std::cout << "[ " << lower << " : " << upper << ": +=" << delta << " ]" << std::endl;
  }
};
share|improve this question
    
Why no boost for religious reasons? –  Mr Lister Jul 6 '12 at 19:59
1  
@MrLister It was mostly intended as a joke, but I added a clarification above. –  Oliver Jul 6 '12 at 20:41
    
OK. Hey, I've got nothing against wanting to do something yourself instead of using a library. Or even reinventing the wheel, as long as it's "as an an exercise" like you said. But then you started saying "religious reasons" so I thought you might have some fundamental issues with Boost. –  Mr Lister Jul 6 '12 at 21:16
    
Could you please take away that PPS in bold? :) To me it distracts from the otherwise very valuable question and answer. –  thomastiger May 23 '13 at 8:54
    
@thomastiger Good point. There were a lot of "Why don't you use BOOST answers" and then a comment war that I was trying to diffuse it. But now these comments are deleted, and I completely agree with you and have edited. –  Oliver May 23 '13 at 19:08

1 Answer 1

up vote 5 down vote accepted

Is there some iterable class I can inherit from and override ++, ==, etc. to get the desired effect without storing the std::vector<double>?

Yes, there is. Its name is std::iterator<std::input_iterator_tag, double>.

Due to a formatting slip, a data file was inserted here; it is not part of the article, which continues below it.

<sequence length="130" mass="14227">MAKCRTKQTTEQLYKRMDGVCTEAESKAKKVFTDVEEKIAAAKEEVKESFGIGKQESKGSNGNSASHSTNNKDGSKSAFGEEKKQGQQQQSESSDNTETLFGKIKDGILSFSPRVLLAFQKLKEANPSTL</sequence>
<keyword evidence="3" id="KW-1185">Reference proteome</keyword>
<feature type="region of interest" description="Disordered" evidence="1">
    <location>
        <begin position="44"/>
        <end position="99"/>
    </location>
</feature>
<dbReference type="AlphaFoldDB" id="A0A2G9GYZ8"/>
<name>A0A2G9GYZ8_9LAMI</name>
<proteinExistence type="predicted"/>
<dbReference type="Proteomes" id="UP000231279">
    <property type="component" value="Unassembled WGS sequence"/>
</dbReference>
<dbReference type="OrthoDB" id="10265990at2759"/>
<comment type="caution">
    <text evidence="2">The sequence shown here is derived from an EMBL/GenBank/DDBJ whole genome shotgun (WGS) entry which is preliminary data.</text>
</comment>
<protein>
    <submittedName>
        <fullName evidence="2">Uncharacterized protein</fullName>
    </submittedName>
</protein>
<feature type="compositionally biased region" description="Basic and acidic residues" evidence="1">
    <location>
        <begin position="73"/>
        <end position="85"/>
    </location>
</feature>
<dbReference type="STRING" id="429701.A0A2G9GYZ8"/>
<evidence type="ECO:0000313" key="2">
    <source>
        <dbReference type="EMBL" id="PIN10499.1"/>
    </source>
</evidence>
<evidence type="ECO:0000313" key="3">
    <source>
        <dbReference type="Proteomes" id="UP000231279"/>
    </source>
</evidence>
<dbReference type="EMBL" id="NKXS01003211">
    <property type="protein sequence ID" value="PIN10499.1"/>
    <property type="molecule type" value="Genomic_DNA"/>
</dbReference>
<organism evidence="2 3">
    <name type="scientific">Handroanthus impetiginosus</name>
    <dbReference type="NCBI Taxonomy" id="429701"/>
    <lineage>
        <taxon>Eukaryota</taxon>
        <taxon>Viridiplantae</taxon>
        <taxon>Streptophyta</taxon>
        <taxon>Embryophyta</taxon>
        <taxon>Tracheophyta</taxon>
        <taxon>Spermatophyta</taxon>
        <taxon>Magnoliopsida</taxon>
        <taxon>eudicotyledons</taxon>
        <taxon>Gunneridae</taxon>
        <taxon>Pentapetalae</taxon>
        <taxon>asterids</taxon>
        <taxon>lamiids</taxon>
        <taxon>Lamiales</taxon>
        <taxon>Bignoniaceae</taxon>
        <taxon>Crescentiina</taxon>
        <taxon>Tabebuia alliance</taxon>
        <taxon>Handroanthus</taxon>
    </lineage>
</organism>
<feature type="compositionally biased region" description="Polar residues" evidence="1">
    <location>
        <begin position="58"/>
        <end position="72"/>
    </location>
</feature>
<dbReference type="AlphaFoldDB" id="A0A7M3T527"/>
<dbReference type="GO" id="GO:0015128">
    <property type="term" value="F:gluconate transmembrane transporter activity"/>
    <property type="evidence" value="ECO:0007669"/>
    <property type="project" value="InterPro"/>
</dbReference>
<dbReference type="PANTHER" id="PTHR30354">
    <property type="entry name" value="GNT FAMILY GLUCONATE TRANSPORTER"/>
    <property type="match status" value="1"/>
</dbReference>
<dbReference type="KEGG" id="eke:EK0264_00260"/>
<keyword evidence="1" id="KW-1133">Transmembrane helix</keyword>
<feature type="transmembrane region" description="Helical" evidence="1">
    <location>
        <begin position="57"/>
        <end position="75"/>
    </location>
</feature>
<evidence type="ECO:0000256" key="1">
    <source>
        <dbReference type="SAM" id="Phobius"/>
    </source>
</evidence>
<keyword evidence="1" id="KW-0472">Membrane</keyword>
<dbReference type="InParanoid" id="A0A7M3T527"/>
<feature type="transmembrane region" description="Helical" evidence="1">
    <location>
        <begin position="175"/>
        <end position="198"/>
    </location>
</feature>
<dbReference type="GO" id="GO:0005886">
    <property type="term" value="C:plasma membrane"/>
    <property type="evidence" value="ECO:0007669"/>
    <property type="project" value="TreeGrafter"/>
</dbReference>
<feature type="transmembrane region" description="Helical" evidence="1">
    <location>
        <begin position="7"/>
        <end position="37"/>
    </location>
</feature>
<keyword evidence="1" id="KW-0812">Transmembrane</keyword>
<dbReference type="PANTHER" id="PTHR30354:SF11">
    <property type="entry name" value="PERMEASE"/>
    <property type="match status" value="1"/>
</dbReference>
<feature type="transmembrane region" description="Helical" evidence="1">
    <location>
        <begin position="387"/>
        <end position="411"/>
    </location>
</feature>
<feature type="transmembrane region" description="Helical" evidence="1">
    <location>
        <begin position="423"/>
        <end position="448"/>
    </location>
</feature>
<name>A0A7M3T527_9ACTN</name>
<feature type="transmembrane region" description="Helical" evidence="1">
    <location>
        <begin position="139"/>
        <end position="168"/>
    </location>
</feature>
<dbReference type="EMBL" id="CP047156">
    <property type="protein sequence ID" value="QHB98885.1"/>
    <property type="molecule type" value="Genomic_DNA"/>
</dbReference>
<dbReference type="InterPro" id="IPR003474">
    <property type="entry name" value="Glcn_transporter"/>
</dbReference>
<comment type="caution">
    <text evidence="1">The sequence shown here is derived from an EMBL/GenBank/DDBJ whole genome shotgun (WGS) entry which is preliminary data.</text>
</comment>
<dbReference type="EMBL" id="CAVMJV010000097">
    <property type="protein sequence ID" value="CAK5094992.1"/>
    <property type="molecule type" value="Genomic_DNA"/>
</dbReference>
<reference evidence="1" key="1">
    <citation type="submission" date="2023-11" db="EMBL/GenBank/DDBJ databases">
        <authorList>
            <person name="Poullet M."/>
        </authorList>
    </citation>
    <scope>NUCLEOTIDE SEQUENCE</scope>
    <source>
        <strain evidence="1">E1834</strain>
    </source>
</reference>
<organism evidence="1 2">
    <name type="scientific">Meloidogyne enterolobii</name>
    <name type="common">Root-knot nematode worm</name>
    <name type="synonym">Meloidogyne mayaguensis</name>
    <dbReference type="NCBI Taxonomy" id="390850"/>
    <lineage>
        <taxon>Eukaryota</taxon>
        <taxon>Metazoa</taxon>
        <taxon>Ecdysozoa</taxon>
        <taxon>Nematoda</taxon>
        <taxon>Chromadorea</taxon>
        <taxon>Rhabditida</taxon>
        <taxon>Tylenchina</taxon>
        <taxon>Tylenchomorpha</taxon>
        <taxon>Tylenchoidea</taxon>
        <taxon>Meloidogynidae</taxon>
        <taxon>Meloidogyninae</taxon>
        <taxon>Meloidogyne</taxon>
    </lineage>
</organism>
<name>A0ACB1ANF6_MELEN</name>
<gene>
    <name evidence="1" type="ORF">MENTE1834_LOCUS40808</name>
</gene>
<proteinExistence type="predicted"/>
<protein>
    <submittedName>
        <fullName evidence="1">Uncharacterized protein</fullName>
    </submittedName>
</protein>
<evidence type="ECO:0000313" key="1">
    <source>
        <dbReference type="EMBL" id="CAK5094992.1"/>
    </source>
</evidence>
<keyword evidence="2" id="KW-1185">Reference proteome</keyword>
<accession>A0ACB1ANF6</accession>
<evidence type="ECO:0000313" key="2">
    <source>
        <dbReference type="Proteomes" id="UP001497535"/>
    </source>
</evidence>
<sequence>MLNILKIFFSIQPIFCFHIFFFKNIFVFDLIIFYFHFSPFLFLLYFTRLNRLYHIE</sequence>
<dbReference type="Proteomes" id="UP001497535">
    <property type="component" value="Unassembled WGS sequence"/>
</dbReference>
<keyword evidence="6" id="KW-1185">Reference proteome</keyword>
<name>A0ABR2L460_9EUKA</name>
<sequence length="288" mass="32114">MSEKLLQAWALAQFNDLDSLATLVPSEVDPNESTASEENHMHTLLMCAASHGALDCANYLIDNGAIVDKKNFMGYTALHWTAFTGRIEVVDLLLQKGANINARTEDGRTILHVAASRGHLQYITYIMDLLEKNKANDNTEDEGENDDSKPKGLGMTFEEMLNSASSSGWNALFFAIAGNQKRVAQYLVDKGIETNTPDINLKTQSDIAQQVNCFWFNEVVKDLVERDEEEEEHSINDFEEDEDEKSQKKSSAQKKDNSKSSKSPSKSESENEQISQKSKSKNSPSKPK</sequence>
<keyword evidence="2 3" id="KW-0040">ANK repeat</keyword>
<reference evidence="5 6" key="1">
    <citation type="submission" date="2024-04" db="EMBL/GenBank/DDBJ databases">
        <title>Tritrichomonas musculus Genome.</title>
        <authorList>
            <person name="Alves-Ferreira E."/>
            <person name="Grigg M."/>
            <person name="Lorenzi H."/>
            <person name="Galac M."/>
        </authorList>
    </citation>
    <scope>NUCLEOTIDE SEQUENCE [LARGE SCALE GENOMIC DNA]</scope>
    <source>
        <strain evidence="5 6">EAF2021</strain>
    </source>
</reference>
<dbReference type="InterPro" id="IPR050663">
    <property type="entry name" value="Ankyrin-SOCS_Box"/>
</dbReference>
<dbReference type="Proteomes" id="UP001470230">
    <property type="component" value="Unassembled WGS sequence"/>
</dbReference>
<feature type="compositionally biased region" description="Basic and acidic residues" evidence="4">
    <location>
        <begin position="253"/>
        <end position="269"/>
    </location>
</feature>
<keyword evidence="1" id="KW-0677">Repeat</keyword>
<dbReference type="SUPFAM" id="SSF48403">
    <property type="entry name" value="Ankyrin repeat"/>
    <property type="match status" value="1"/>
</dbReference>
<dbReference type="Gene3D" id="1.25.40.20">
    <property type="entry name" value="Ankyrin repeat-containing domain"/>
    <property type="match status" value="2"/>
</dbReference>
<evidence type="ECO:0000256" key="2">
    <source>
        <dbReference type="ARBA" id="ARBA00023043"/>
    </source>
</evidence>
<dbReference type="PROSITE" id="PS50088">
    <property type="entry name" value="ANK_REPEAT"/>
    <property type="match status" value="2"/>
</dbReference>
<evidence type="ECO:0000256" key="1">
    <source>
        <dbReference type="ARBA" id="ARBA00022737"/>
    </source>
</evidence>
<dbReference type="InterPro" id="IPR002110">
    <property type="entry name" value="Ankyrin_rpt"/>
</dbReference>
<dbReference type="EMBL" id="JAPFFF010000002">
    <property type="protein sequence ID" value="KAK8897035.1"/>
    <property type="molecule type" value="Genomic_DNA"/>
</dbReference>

Here is a start for you, using int. To save space in my brain, I use the same class to represent both the range and the iterator.

#include <iterator>
#include <iostream>

struct NumericRange : public std::iterator< std::input_iterator_tag, int >
{
  int current, fini, delta;
  typedef NumericRange iterator;
  typedef iterator const_iterator;
  iterator begin() { return *this; }
  iterator end() { return iterator(fini, fini, delta); }
  iterator& operator++() { current += delta; return *this; }
  iterator operator++(int) { iterator result(*this); ++*this; return result; }
  int operator*() const { return current; }
  NumericRange(int start, int fini, int delta) 
    : current(start), fini(fini), delta(delta)
  {
  }
  bool operator==(const iterator& rhs) {
    return rhs.current == current;
  }
  bool operator!=(const iterator& rhs) {
    return !(*this == rhs);
  }
};

void f(int i, int j) {
  std::cout << i << " " << j << "\n";
}

int main () {
  int lower = 4, upper = 14, delta = 5;
  NumericRange nr(lower, upper, delta);
  for (NumericRange::const_iterator iter = nr.begin(); iter != nr.end(); iter++)
  {
      f(*iter, *nr.end());
  }
}
share|improve this answer
2  
Awesome, thanks a lot. It's a bit more difficult with double because the != operator compares doubles for direct equality, which is numerically dangerous. To do so, you must guarantee that successively performing current += delta will eventually result in current == fini; this is not necessarily the same as fini = current + k*(delta) where k is an integer, because of numerical error. For this reason, I would bound the numerical error and test for approximate equality within this bound when doing !=. –  Oliver Apr 17 '12 at 15:38
    
Yep, that's why I started with int. Making a version for double is left as an exercise. –  Robᵩ Apr 17 '12 at 21:25